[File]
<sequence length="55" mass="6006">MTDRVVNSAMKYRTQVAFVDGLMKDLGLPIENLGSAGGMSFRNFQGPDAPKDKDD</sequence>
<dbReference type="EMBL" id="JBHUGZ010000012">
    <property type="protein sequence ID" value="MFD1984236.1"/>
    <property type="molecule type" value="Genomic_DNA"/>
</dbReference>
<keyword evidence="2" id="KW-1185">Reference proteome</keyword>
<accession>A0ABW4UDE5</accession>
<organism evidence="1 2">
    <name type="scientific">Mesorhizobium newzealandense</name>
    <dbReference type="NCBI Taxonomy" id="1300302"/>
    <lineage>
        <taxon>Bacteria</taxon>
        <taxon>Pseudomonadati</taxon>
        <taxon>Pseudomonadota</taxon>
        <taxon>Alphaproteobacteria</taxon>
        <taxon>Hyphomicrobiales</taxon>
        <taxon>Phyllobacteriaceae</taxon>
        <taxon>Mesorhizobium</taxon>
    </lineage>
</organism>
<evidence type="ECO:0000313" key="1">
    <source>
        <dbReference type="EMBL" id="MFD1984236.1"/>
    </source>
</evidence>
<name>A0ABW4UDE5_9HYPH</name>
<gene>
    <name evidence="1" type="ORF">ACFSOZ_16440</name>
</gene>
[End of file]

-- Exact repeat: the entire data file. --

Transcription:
<sequence length="55" mass="6006">MTDRVVNSAMKYRTQVAFVDGLMKDLGLPIENLGSAGGMSFRNFQGPDAPKDKDD</sequence>
<dbReference type="EMBL" id="JBHUGZ010000012">
    <property type="protein sequence ID" value="MFD1984236.1"/>
    <property type="molecule type" value="Genomic_DNA"/>
</dbReference>
<keyword evidence="2" id="KW-1185">Reference proteome</keyword>
<accession>A0ABW4UDE5</accession>
<organism evidence="1 2">
    <name type="scientific">Mesorhizobium newzealandense</name>
    <dbReference type="NCBI Taxonomy" id="1300302"/>
    <lineage>
        <taxon>Bacteria</taxon>
        <taxon>Pseudomonadati</taxon>
        <taxon>Pseudomonadota</taxon>
        <taxon>Alphaproteobacteria</taxon>
        <taxon>Hyphomicrobiales</taxon>
        <taxon>Phyllobacteriaceae</taxon>
        <taxon>Mesorhizobium</taxon>
    </lineage>
</organism>
<evidence type="ECO:0000313" key="1">
    <source>
        <dbReference type="EMBL" id="MFD1984236.1"/>
    </source>
</evidence>
<name>A0ABW4UDE5_9HYPH</name>
<gene>
    <name evidence="1" type="ORF">ACFSOZ_16440</name>
</gene>